Meltwater News ("Meltwater") is a search engine and research tool that allows users to search for and obtain information about news items that have been made publicly available on the Internet.
We filed an amicus brief in the Second Circuit on behalf of The Andy Warhol Foundation for the Visual Arts urging the appeals court to reverse a district court decision that ignored established fair use principles that many artists rely upon in creating their work.
The FUP filed this suit on behalf of a University of Denver conductor and others, challenging Congress’s restoration of copyright to works that had entered the public domain.
"Legal expert Andrew Bridges told CBS MoneyWatch said Slater isn’t the copyright owner because he didn’t have artistic control. “Copyright requires original creative expression of a work,” Bridges said."
""That's a very powerful threat to make to a fledgling company or a startup," says David Levine, a law professor at Elon University. "I'm concerned that you could have demand letters going not just to competitors but to anyone else." Levine first made those arguments in an open letter to Congress when the bill was introduced last year, together with 30 other law professors.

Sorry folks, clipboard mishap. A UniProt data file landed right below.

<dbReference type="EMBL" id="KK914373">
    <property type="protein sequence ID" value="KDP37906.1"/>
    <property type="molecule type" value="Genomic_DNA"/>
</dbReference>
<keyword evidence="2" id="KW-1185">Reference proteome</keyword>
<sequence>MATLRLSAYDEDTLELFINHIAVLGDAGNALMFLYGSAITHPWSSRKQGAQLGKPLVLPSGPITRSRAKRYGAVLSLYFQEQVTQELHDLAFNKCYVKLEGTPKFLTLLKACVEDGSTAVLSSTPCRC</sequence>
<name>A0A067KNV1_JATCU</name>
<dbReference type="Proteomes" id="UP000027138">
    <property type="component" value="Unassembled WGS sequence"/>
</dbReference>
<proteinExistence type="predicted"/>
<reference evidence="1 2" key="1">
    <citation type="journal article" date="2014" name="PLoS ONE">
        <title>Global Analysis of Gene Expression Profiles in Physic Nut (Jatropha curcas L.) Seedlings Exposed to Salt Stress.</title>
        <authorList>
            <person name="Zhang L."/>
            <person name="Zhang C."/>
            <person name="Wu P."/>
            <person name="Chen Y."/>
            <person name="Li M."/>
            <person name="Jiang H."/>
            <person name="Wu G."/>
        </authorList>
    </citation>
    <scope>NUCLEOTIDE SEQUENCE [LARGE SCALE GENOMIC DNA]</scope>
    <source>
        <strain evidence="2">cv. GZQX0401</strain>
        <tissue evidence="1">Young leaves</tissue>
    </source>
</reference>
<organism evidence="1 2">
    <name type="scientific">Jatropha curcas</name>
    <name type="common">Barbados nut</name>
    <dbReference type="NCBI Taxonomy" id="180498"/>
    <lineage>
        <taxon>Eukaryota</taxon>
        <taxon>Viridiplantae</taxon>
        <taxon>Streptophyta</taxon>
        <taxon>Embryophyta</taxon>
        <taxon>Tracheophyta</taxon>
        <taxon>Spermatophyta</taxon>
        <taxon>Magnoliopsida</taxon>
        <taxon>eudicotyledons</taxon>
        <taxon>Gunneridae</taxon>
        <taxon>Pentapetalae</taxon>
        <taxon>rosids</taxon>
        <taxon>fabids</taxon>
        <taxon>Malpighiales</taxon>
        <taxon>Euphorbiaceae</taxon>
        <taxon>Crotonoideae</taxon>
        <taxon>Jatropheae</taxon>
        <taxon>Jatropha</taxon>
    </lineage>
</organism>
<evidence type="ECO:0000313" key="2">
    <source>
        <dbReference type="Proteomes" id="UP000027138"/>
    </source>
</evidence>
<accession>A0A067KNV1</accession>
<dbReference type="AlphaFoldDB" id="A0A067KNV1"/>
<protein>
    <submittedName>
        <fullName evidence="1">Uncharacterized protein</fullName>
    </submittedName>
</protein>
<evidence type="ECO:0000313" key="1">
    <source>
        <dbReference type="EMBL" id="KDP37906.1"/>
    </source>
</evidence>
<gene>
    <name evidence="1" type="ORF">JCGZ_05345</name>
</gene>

"Andrea Matwyshyn, law professor at Northeastern and Princeton Universities, says it’s not a done deal that the Copyright Office will oppose the proposed exemptions and that the office has been coming around recently to recognizing the need to examine code for safety purposes.
"“Something's likely to be fair use when there's no way it’s going to be a market substitute for the original. Nobody is going to watch this video instead of buying a Prince record,” said Daniel Nazer.
Nearly eight years after Lenz’s post, her case may be heading to trial.
“We wanted to set a precedent that companies can't ignore,” said Nazer. “Hopefully it will make it less likely that people will take down your legal content.”"